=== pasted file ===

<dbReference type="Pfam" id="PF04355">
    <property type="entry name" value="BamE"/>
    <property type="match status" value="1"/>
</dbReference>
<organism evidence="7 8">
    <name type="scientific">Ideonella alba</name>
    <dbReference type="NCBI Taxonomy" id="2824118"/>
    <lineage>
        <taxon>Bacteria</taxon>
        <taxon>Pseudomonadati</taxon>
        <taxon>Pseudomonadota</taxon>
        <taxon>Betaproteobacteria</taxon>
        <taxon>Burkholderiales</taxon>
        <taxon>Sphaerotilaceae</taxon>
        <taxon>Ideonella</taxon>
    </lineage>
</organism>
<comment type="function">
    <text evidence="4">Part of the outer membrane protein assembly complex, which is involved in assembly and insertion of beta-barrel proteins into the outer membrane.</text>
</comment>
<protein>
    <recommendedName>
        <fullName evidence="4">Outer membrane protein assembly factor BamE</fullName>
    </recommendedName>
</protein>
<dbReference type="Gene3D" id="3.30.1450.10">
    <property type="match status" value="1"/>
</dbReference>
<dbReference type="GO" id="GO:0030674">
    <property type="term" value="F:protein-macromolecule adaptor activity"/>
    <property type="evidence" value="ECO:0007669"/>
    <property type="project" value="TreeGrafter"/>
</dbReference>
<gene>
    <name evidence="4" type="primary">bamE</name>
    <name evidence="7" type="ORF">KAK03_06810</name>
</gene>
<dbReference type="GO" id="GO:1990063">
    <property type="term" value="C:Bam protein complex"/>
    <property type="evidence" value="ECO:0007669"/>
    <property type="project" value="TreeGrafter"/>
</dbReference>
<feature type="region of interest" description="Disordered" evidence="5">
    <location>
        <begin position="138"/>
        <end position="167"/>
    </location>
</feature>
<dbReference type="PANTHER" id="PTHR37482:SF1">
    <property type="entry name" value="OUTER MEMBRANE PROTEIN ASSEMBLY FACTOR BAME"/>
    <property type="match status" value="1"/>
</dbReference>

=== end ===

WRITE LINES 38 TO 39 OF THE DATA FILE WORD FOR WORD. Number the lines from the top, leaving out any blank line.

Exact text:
<dbReference type="GO" id="GO:1990063">
    <property type="term" value="C:Bam protein complex"/>